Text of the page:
7.12. Creating Custom Symlinks to Devices

7.12.1. CD-ROM symlinks

Some software that you may want to install later (e.g., various media players) expect the /dev/cdrom and /dev/dvd symlinks to exist. Also, it may be convenient to put references to those symlinks into /etc/fstab. For each of your CD-ROM devices, find the corresponding directory under /sys (e.g., this can be /sys/block/hdd) and run a command similar to the following:

udevtest /block/hdd

Look at the lines containing the output of various *_id programs.

There are two approaches to creating symlinks. The first one is to use the model name and the serial number, the second one is based on the location of the device on the bus. If you are going to use the first approach, create a file similar to the following:

cat > /etc/udev/rules.d/70-persistent-cd.rules << EOF

# Custom CD-ROM symlinks
SUBSYSTEM=="block", ENV{ID_MODEL}=="SAMSUNG_CD-ROM_SC-148F", \
    ENV{ID_REVISION}=="PS05", ENV{GENERATED}="1", SYMLINK+="cdrom"
SUBSYSTEM=="block", ENV{ID_MODEL}=="PHILIPS_CDD5301", \
    ENV{ID_SERIAL}=="5VO1306DM00190", ENV{GENERATED}="1", SYMLINK+="cdrom1 dvd"

EOF
[Note]

Note

Be aware that Udev does not recognize the backslash for line continuation. The examples in this book work properly because both the backslash and newline are ignored by the shell. This makes the shell send each rule to cat on only one line. (The shell ignores this sequence because the EOF string used in the here-document redirection is not enclosed in either double or single quotes. For more details, see the bash(1) manpage, and search it for "Here Documents".)

If modifying Udev rules with an editor, be sure to leave each rule on one physical line.

This way, the symlinks will stay correct even if you move the drives to different positions on the IDE bus, but the /dev/cdrom symlink won't be created if you replace the old SAMSUNG CD-ROM with a new drive.

The SUBSYSTEM=="block" key is needed in order to avoid matching SCSI generic devices. Without it, in the case with SCSI CD-ROMs, the symlinks will sometimes point to the correct /dev/srX devices, and sometimes to /dev/sgX, which is wrong.

The ENV{GENERATED}="1" key is needed to prevent the Udev 75-cd-aliases-generator.rules file from overriding your custom rules.

The second approach yields:

cat > /etc/udev/rules.d/70-persistent-cd.rules << EOF

# Custom CD-ROM symlinks
SUBSYSTEM=="block", ENV{ID_TYPE}=="cd", \
    ENV{ID_PATH}=="pci-0000:00:07.1-ide-0:1", \
    ENV{GENERATED}="1", SYMLINK+="cdrom"
SUBSYSTEM=="block", ENV{ID_TYPE}=="cd", \
    ENV{ID_PATH}=="pci-0000:00:07.1-ide-1:1", \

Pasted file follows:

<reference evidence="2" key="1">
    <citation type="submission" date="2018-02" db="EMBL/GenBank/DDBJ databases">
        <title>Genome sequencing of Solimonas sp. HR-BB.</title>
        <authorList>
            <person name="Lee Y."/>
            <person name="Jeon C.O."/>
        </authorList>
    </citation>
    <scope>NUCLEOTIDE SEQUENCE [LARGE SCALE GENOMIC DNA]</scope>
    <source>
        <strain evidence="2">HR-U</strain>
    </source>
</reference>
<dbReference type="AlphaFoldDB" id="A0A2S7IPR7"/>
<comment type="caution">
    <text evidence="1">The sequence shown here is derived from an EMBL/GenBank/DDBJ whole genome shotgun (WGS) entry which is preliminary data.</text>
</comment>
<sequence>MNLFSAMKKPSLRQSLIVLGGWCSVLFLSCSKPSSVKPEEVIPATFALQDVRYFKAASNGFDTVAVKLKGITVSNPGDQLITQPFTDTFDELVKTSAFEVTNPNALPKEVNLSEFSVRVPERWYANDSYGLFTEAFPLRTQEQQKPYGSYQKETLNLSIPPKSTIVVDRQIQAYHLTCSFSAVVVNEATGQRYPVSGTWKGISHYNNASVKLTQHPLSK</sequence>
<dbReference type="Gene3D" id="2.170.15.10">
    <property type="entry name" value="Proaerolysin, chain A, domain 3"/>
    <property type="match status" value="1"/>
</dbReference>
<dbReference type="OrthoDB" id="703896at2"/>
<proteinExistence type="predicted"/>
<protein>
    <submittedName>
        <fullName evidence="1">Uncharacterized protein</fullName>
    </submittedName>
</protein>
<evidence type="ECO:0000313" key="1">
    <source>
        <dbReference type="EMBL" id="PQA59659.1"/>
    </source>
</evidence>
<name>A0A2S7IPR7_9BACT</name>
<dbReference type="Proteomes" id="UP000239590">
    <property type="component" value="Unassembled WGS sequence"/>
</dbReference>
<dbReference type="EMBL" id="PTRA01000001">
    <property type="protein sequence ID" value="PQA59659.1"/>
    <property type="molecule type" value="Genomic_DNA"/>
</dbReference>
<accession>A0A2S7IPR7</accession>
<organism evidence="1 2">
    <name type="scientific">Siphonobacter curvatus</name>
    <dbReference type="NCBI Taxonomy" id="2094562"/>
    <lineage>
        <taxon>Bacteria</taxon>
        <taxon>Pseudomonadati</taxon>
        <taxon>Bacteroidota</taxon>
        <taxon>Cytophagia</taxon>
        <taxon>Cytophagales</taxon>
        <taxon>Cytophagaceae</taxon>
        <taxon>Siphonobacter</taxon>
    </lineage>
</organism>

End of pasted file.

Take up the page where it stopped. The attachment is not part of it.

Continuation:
ENV{GENERATED}="1", SYMLINK+="cdrom1 dvd"

EOF

This way, the symlinks will stay correct even if you replace drives with different models, but place them to the old positions on the IDE bus. The ENV{ID_TYPE}=="cd" key makes sure that the symlink disappears if you put something other than a CD-ROM in that position on the bus.

Of course, it is possible to mix the two approaches.

7.12.2. Dealing with duplicate devices

As explained in Section 7.4, “Device and Module Handling on an LFS System”, the order in which devices with the same function appear in /dev is essentially random. E.g., if you have a USB web camera and a TV tuner, sometimes /dev/video0 refers to the camera and /dev/video1 refers to the tuner, and sometimes after a reboot the order changes to the opposite one. For all classes of hardware except sound cards and network cards, this is fixable by creating udev rules for custom persistent symlinks. The case of network cards is covered separately in Section 7.13, “Configuring the network Script”, and sound card configuration can be found in BLFS.

For each of your devices that is likely to have this problem (even if the problem doesn't exist in your current Linux distribution), find the corresponding directory under /sys/class or /sys/block. For video devices, this may be /sys/class/video4linux/videoX. Figure out the attributes that identify the device uniquely (usually, vendor and product IDs and/or serial numbers work):

udevinfo -a -p /sys/class/video4linux/video0

Then write rules that create the symlinks, e.g.:

cat > /etc/udev/rules.d/83-duplicate_devs.rules << EOF

# Persistent symlinks for webcam and tuner
KERNEL=="video*", SYSFS{idProduct}=="1910", SYSFS{idVendor}=="0d81", \
    SYMLINK+="webcam"
KERNEL=="video*", SYSFS{device}=="0x036f", SYSFS{vendor}=="0x109e", \
    SYMLINK+="tvtuner"

EOF

The result is that /dev/video0 and /dev/video1 devices still refer randomly to the tuner and the web camera (and thus should never be used directly), but there are symlinks /dev/tvtuner and /dev/webcam that always point to the correct device.

More information on writing Udev rules can be found in /usr/share/doc/udev-104/index.html.